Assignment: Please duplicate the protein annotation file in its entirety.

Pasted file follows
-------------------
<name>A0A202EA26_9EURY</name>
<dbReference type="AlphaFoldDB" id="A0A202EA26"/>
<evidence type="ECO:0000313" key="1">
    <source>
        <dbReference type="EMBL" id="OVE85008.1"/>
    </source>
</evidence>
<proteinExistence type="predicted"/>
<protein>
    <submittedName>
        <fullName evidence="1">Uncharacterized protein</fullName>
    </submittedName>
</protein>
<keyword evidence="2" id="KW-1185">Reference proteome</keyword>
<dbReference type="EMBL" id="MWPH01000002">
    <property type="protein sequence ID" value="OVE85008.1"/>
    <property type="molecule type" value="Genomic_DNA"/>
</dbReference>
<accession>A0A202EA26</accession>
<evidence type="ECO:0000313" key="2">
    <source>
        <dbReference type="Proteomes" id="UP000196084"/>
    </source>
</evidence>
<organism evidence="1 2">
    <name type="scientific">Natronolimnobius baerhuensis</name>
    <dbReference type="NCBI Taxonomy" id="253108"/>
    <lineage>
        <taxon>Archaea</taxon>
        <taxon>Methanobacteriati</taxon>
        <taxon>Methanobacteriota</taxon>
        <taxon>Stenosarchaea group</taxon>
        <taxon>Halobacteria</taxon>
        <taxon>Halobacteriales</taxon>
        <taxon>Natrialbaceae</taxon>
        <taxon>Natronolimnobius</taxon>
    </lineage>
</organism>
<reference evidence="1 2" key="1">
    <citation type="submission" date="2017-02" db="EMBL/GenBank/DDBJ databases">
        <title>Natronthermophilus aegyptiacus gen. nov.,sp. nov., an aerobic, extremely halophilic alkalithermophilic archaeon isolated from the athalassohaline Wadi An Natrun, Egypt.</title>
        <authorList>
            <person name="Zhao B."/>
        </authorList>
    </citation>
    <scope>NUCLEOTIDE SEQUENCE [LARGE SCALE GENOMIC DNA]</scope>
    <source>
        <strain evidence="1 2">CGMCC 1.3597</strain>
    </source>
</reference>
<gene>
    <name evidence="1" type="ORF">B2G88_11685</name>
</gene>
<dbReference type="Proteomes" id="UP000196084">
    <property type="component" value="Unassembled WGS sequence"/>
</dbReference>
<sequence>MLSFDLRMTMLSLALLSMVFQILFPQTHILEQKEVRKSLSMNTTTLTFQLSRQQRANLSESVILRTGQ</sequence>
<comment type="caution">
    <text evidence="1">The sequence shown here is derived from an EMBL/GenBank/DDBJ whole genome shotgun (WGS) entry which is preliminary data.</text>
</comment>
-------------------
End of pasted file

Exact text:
<name>A0A202EA26_9EURY</name>
<dbReference type="AlphaFoldDB" id="A0A202EA26"/>
<evidence type="ECO:0000313" key="1">
    <source>
        <dbReference type="EMBL" id="OVE85008.1"/>
    </source>
</evidence>
<proteinExistence type="predicted"/>
<protein>
    <submittedName>
        <fullName evidence="1">Uncharacterized protein</fullName>
    </submittedName>
</protein>
<keyword evidence="2" id="KW-1185">Reference proteome</keyword>
<dbReference type="EMBL" id="MWPH01000002">
    <property type="protein sequence ID" value="OVE85008.1"/>
    <property type="molecule type" value="Genomic_DNA"/>
</dbReference>
<accession>A0A202EA26</accession>
<evidence type="ECO:0000313" key="2">
    <source>
        <dbReference type="Proteomes" id="UP000196084"/>
    </source>
</evidence>
<organism evidence="1 2">
    <name type="scientific">Natronolimnobius baerhuensis</name>
    <dbReference type="NCBI Taxonomy" id="253108"/>
    <lineage>
        <taxon>Archaea</taxon>
        <taxon>Methanobacteriati</taxon>
        <taxon>Methanobacteriota</taxon>
        <taxon>Stenosarchaea group</taxon>
        <taxon>Halobacteria</taxon>
        <taxon>Halobacteriales</taxon>
        <taxon>Natrialbaceae</taxon>
        <taxon>Natronolimnobius</taxon>
    </lineage>
</organism>
<reference evidence="1 2" key="1">
    <citation type="submission" date="2017-02" db="EMBL/GenBank/DDBJ databases">
        <title>Natronthermophilus aegyptiacus gen. nov.,sp. nov., an aerobic, extremely halophilic alkalithermophilic archaeon isolated from the athalassohaline Wadi An Natrun, Egypt.</title>
        <authorList>
            <person name="Zhao B."/>
        </authorList>
    </citation>
    <scope>NUCLEOTIDE SEQUENCE [LARGE SCALE GENOMIC DNA]</scope>
    <source>
        <strain evidence="1 2">CGMCC 1.3597</strain>
    </source>
</reference>
<gene>
    <name evidence="1" type="ORF">B2G88_11685</name>
</gene>
<dbReference type="Proteomes" id="UP000196084">
    <property type="component" value="Unassembled WGS sequence"/>
</dbReference>
<sequence>MLSFDLRMTMLSLALLSMVFQILFPQTHILEQKEVRKSLSMNTTTLTFQLSRQQRANLSESVILRTGQ</sequence>
<comment type="caution">
    <text evidence="1">The sequence shown here is derived from an EMBL/GenBank/DDBJ whole genome shotgun (WGS) entry which is preliminary data.</text>
</comment>